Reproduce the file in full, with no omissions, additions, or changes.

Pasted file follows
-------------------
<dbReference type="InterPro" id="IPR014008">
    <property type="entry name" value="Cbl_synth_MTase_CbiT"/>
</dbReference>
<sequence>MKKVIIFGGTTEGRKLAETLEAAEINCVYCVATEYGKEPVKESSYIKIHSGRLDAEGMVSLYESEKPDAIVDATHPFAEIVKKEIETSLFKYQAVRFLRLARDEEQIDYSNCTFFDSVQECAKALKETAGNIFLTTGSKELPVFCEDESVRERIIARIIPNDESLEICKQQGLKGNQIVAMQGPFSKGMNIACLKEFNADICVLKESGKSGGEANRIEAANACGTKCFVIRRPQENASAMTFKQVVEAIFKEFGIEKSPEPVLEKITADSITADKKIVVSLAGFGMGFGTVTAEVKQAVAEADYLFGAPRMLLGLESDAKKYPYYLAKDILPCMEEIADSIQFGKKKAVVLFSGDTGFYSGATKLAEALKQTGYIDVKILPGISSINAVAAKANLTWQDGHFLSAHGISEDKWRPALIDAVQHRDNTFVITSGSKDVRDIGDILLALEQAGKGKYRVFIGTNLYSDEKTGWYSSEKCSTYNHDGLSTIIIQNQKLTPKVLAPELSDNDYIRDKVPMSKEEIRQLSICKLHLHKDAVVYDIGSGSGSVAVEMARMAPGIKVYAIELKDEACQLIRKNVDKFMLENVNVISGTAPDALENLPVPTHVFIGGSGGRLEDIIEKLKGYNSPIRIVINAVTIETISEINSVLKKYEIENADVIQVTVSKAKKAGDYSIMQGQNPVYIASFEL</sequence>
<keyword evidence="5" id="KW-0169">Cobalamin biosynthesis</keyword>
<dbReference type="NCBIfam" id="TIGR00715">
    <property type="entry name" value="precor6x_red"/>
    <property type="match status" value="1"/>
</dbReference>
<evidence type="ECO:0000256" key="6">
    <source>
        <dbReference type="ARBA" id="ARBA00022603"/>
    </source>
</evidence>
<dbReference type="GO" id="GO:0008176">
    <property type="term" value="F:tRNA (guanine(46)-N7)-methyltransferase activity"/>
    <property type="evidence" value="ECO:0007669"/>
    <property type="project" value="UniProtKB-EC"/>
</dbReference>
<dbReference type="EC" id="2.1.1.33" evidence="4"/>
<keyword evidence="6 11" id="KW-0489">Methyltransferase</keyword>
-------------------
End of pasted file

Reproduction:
<dbReference type="InterPro" id="IPR014008">
    <property type="entry name" value="Cbl_synth_MTase_CbiT"/>
</dbReference>
<sequence>MKKVIIFGGTTEGRKLAETLEAAEINCVYCVATEYGKEPVKESSYIKIHSGRLDAEGMVSLYESEKPDAIVDATHPFAEIVKKEIETSLFKYQAVRFLRLARDEEQIDYSNCTFFDSVQECAKALKETAGNIFLTTGSKELPVFCEDESVRERIIARIIPNDESLEICKQQGLKGNQIVAMQGPFSKGMNIACLKEFNADICVLKESGKSGGEANRIEAANACGTKCFVIRRPQENASAMTFKQVVEAIFKEFGIEKSPEPVLEKITADSITADKKIVVSLAGFGMGFGTVTAEVKQAVAEADYLFGAPRMLLGLESDAKKYPYYLAKDILPCMEEIADSIQFGKKKAVVLFSGDTGFYSGATKLAEALKQTGYIDVKILPGISSINAVAAKANLTWQDGHFLSAHGISEDKWRPALIDAVQHRDNTFVITSGSKDVRDIGDILLALEQAGKGKYRVFIGTNLYSDEKTGWYSSEKCSTYNHDGLSTIIIQNQKLTPKVLAPELSDNDYIRDKVPMSKEEIRQLSICKLHLHKDAVVYDIGSGSGSVAVEMARMAPGIKVYAIELKDEACQLIRKNVDKFMLENVNVISGTAPDALENLPVPTHVFIGGSGGRLEDIIEKLKGYNSPIRIVINAVTIETISEINSVLKKYEIENADVIQVTVSKAKKAGDYSIMQGQNPVYIASFEL</sequence>
<keyword evidence="5" id="KW-0169">Cobalamin biosynthesis</keyword>
<dbReference type="NCBIfam" id="TIGR00715">
    <property type="entry name" value="precor6x_red"/>
    <property type="match status" value="1"/>
</dbReference>
<evidence type="ECO:0000256" key="6">
    <source>
        <dbReference type="ARBA" id="ARBA00022603"/>
    </source>
</evidence>
<dbReference type="GO" id="GO:0008176">
    <property type="term" value="F:tRNA (guanine(46)-N7)-methyltransferase activity"/>
    <property type="evidence" value="ECO:0007669"/>
    <property type="project" value="UniProtKB-EC"/>
</dbReference>
<dbReference type="EC" id="2.1.1.33" evidence="4"/>
<keyword evidence="6 11" id="KW-0489">Methyltransferase</keyword>